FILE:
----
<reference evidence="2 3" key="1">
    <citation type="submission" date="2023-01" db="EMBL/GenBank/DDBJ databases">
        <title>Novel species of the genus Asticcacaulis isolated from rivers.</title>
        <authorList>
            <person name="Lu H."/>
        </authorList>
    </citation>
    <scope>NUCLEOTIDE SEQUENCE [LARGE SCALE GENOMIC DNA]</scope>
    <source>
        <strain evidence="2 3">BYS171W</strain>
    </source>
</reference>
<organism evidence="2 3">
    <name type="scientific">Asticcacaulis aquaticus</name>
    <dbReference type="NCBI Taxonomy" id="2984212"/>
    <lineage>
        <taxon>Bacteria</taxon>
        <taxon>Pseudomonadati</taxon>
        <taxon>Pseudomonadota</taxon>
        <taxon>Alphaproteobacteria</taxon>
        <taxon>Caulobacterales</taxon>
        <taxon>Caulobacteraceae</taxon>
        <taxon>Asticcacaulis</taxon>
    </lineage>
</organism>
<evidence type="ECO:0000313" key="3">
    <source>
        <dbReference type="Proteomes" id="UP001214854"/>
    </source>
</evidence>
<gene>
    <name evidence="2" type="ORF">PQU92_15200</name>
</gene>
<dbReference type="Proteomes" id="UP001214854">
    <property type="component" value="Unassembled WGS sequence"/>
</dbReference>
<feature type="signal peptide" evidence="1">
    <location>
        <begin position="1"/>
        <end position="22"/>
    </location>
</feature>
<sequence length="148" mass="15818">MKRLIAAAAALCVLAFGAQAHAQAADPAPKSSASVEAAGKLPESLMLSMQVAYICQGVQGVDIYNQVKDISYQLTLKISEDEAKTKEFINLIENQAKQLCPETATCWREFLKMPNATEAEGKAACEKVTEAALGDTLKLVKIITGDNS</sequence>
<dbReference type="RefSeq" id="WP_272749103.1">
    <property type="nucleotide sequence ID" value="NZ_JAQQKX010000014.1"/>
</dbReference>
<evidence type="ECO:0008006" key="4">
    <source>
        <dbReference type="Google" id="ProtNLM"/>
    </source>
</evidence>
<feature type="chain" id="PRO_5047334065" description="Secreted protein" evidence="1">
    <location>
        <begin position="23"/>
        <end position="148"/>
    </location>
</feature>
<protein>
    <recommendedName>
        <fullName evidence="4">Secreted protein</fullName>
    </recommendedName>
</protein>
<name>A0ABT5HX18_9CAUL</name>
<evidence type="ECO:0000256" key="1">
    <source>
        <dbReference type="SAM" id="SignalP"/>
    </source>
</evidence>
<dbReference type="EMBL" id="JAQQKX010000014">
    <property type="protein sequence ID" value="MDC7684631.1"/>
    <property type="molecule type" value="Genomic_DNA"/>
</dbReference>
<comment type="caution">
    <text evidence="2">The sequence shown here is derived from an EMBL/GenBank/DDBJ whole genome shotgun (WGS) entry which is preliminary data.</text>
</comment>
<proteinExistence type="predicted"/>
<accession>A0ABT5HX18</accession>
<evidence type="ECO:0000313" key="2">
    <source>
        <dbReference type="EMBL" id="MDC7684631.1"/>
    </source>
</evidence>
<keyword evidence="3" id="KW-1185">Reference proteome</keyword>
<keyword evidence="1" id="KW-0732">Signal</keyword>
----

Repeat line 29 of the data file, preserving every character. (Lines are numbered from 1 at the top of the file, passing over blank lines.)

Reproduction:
    </source>